What next for J K Rowling?

Now that Harry Potter is finished, what does J K Rowling try and do now? We're betting we've not heard the last of Hogwarts...

Launch-day crowds waiting for the new Harry Potter book at Borders in Sunnyvale, California %u2013 how can anyone top that?

She’s sold over 325 million books worldwide and amassed a personal fortune of around £545 million, but what will author J K Rowling do now the Harry Potter saga’s been brought to a close?

Can the seven-volume tale of Hogwarts’ most famous pupil ever be bested? And will she even try? For despite being the hottest property in publishing – and the first person in history to become a US-dollar billionaire by writing books – the success of the Harry Potter series may prove a limiting rather than liberating factor in whatever she tries next.

At first glance, starting a new franchise seems the smart thing to do. Invent some new characters, with a new world for them to live in and new adventures for them to enjoy. But it’s no easy task, as the phenomenal success of the Harry Potter books sets the expectations bar impossibly high.

As Rowling herself concedes. “I can never write anything as popular again. Lightning doesn’t strike the same place twice”.

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However different she makes her next book, you can guarantee every reviewer and reader will compare it Harry Potter, and until the new characters establish themselves as individuals in their own right, lack of familiarity means those comparisons will almost certainly be negative. Having everything you do constantly – and detrimentally – compared to your earlier worth can be soul destroying; just look what happened to comedians Phil Silvers and Tony Hancock.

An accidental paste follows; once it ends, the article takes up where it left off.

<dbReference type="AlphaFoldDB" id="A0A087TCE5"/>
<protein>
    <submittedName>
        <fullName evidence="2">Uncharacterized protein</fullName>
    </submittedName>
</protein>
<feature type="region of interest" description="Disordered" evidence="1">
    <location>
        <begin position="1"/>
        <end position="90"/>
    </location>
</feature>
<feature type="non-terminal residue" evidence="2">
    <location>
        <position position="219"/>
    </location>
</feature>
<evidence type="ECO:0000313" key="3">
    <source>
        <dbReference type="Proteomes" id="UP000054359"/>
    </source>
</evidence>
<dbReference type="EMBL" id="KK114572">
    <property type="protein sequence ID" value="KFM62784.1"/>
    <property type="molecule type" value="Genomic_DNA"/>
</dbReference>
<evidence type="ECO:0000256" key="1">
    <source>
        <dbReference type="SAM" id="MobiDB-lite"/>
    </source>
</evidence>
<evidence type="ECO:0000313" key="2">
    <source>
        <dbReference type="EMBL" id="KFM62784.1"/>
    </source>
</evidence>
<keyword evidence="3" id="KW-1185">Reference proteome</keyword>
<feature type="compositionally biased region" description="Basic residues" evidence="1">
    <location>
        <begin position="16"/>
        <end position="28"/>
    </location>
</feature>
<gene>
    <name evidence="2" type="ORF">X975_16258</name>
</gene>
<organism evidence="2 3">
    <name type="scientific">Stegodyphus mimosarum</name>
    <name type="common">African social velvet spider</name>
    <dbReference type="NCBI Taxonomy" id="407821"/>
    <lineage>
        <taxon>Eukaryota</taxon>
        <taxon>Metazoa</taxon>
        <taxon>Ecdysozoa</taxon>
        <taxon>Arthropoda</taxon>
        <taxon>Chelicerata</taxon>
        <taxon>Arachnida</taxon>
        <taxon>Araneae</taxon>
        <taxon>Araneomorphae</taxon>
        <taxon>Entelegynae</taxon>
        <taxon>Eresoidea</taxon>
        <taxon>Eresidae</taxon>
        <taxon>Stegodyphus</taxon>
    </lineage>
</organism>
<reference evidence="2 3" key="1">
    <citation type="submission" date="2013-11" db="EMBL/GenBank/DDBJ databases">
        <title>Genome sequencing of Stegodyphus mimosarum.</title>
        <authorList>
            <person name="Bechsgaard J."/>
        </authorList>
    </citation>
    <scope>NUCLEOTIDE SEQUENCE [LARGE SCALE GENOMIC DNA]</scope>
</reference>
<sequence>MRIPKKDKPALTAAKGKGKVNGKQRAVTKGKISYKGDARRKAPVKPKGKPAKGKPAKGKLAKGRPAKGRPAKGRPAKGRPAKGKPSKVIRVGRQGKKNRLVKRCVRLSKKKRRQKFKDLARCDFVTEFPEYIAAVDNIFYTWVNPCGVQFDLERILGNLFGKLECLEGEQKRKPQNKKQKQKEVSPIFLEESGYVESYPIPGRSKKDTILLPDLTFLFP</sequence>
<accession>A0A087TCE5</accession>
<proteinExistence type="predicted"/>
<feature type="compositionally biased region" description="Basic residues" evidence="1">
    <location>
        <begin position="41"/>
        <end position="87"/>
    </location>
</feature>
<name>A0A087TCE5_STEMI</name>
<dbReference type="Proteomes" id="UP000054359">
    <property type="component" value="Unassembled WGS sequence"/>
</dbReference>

Alternatively, Rowling could return to the characters she’s already made famous, and explore what they did after leaving Hogwarts. In other words, she could do for the Harry Potter series what Tucker’s Luck did for Grange Hill.

J K Rowling herself has in fact entertained this as a possibility. “Because the world is so big, there would be room to do other stuff”, she explains. “I’m not planning to do that, but I’m not going to say I’m never going to do it.”

But let’s face it – Tucker’s Luck didn’t even come close to repeating the success of its parent programme, lasting less than 30 episodes. Grange Hill has been running for almost 30 years. Would tales of Harry Potter’s first job or of Hermione studying for a Doctorate in Magic fare any better?

Whether or not her next novel takes place in the Harry Potter universe, Rowling must exercise considerable self discipline in keeping it tight and relevant to the readers.

Unfortunately, the progression of the Potter series gives cause for alarm here. As the phenomenon took off and her power to call the shots grew, so did her novels – to near-gigantic proportions towards the end. Although still a strong story and a great read in its own right, Order of the Phoenix was criticised as being bloated at 766 pages (UK edition). Could her editor not have brought her down to earth a little?

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Perhaps not. In ancient Rome, conquering generals were accompanied on victory parades by a servant who reminded him from time to time that he was only mortal, lest his achievements go to his head. If Bloomsbury did that with J K Rowling, she could sack him. With no one in a position to rein her in and keep her feet on the ground, her work could become less and less relevant to the people that make up her current fan base.

That said, after Phoenix, the last two novels in the series weighed in at a mighty but manageable 600 pages, so maybe self discipline will win the day after all.

Perhaps the course she’s least likely to take is to retire to her adopted Edinburgh and spend her money (or at least as much of it as anyone can spend in a single lifetime). For her, it was never about the money anyway, and she’s been rich beyond avarice for years. If she wanted to build a nest egg and retire, she could’ve done it at least three books ago.

No, an inactive J K Rowling would soon get bored, and at 41, she’s hardly likely to spend the next 30 or 40 years as a lady of leisure. Creative types want to create, and those likely to rest on their laurels tend not to produce works as successful as the Harry Potter series. She might take a break for a while, but retirement simply isn’t an option she’d even consider.

Whatever J K Rowling tries next, she can be sure Harry Potter and friends will be a tough act to follow. So let’s leave the final word to the lady herself. “I’ll do exactly what I did with Harry – I’ll write what I really want to write, and if it’s something similar, that’s OK, and if it’s something very different, that’s OK. I just really want to fall in love with an idea again, and go with that.”